Hexbyte Glen Cove Proliferation of electric vehicles based on high-performance, low-cost sodium-ion battery thumbnail

Hexbyte Glen Cove Proliferation of electric vehicles based on high-performance, low-cost sodium-ion battery

Hexbyte Glen Cove

Graphical abstract. Credit: Korea Institute of Science and Technology (KIST)

Various automobile companies are preparing to shift from internal combustion (IC) engine vehicles to electric vehicles (EVs). However, due to higher cost, EVs are not as easily accessible to consumers; hence, several governments are subsidizing EVs to promote sales. For EV costs to compete with those of IC engine vehicles, their batteries, which account for about 30% of their cost, must be more economical than IC-based vehicles.

The Korea Institute of Science and Technology (KIST) has announced that Dr. Sang-Ok Kim’s team at the Center for Energy Storage Research had developed a novel, high-performance, economical anode material for use in sodium-ion secondary batteries, which are more cost-effective than . This novel material can store 1.5 times more electricity than the graphite anode used in commercial lithium-ion batteries and its performance does not degrade even after 200 cycles at very fast charging/discharging rates of 10 A/g.

Sodium is over 500 times more abundant in the Earth’s crust than lithium; hence, sodium-ion batteries have drawn considerable attention as the next-generation secondary battery because it is 40% cheaper than lithium-ion batteries. However, compared to lithium ions, sodium ions are larger and, thus, cannot be stored as stably in graphite and silicon, which are widely used as anodes in such batteries. Hence, the development of a novel, high-capacity anode material is necessitated.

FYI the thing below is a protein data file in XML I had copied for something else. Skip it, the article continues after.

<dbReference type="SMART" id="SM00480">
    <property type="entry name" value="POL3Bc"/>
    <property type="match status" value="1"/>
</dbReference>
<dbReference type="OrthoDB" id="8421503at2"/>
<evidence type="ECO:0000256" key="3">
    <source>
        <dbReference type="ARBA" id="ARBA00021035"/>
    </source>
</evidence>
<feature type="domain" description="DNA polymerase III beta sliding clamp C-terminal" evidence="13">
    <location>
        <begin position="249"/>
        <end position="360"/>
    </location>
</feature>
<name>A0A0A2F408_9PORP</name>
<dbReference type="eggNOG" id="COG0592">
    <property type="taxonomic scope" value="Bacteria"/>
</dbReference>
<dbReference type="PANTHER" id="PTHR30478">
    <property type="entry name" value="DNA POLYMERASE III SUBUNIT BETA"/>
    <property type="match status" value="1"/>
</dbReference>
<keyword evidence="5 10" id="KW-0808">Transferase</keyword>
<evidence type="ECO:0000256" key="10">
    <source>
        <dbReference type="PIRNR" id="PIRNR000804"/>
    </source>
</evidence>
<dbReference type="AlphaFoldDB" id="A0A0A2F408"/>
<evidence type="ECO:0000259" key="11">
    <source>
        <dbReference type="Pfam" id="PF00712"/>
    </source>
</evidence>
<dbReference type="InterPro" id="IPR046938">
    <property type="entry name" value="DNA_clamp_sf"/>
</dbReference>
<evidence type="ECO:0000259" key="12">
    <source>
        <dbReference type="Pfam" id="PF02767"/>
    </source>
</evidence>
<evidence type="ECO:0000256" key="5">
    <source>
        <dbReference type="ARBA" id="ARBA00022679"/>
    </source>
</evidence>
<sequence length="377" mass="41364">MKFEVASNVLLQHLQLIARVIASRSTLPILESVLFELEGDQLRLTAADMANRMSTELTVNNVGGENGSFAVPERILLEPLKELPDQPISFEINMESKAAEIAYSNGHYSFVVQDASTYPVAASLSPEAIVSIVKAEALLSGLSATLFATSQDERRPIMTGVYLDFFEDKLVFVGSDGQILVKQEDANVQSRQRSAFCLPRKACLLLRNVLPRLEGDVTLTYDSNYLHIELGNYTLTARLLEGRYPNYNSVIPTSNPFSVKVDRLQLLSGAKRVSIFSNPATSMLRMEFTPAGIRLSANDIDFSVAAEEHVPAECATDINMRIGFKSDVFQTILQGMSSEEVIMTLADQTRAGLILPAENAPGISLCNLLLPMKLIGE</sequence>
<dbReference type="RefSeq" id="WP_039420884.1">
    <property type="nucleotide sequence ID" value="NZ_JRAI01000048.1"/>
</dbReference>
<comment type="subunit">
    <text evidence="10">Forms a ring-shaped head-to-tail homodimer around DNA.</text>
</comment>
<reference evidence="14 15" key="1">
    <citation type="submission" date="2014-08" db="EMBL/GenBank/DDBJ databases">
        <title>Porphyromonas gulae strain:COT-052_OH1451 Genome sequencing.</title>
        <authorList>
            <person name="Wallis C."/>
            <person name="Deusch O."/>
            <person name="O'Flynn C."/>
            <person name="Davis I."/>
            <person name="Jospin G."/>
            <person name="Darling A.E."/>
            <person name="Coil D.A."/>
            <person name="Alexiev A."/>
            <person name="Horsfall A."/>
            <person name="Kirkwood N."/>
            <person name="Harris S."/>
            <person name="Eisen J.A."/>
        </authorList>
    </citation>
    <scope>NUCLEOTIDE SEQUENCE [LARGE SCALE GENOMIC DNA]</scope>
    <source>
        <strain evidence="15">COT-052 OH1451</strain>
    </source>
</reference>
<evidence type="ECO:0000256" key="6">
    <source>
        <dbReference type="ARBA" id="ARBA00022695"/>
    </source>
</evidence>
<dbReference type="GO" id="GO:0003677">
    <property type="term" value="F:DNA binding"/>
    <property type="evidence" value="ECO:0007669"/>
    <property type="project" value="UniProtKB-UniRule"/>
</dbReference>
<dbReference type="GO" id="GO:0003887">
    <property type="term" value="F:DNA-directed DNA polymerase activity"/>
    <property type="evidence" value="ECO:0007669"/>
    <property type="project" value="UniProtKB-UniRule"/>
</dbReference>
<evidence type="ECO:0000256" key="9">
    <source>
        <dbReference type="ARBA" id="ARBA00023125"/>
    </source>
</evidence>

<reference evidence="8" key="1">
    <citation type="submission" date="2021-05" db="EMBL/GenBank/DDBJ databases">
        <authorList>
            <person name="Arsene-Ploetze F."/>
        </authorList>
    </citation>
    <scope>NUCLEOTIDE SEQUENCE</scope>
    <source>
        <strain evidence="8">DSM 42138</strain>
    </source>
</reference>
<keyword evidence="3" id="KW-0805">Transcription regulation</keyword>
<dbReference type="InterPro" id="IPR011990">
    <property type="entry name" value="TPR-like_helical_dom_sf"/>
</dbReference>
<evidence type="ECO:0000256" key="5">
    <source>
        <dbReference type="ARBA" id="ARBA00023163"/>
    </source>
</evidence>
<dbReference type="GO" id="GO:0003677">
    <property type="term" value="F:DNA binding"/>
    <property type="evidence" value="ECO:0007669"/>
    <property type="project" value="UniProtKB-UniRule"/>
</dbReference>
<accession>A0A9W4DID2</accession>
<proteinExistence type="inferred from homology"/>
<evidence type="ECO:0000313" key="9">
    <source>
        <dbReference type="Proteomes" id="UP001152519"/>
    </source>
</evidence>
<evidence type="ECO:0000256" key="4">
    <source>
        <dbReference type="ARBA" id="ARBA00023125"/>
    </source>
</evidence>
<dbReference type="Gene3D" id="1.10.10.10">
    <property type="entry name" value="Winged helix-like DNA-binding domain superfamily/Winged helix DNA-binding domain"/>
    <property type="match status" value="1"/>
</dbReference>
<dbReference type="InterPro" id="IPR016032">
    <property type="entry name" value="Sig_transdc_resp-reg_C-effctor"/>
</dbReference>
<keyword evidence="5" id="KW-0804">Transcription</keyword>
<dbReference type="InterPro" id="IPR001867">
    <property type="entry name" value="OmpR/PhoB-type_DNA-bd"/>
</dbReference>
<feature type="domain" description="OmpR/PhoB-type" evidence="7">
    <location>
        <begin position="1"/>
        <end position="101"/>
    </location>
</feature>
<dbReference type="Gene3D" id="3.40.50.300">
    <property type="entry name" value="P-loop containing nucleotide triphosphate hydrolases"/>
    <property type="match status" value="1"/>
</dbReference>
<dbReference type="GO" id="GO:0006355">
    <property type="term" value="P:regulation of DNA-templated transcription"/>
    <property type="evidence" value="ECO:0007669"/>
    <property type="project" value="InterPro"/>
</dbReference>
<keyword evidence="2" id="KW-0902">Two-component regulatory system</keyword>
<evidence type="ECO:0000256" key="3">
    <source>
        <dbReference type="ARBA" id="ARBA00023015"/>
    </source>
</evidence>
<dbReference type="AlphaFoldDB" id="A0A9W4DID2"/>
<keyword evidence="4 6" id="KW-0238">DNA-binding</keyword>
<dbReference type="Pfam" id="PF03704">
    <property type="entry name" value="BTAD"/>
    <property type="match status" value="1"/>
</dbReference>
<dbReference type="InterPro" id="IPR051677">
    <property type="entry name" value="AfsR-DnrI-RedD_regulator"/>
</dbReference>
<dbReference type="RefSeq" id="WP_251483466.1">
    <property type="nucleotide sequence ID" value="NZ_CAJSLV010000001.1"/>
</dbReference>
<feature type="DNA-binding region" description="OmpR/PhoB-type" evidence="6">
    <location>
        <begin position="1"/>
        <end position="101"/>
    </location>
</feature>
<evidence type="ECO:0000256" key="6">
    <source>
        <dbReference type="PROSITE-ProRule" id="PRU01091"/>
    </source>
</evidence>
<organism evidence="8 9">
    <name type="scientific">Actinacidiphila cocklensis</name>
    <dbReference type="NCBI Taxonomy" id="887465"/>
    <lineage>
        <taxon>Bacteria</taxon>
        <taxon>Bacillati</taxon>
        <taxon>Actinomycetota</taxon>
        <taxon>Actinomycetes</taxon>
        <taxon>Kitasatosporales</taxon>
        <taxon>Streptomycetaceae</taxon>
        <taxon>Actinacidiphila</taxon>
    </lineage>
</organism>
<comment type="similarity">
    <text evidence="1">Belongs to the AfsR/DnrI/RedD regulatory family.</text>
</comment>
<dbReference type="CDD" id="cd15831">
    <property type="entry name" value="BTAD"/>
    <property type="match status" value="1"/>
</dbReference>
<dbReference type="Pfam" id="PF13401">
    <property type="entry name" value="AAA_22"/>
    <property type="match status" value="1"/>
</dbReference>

The KIST research team used molybdenum disulfide (MoS2), a metal sulfide that has garnered interest as a candidate for large-capacity anode materials. MoS2 can store a large amount of electricity, but cannot be used because of its high electrical resistance and structural instability that occur during battery operation. However, Dr. Sang-Ok Kim’s team overcame this problem by creating a ceramic nano-coating layer using silicone oil, which is a low-cost, eco-friendly material. Through the simple process of mixing the MoS2 precursor with silicone oil and heat-treating the mixture, they could produce a stable heterostructure with low resistance and enhanced stability.

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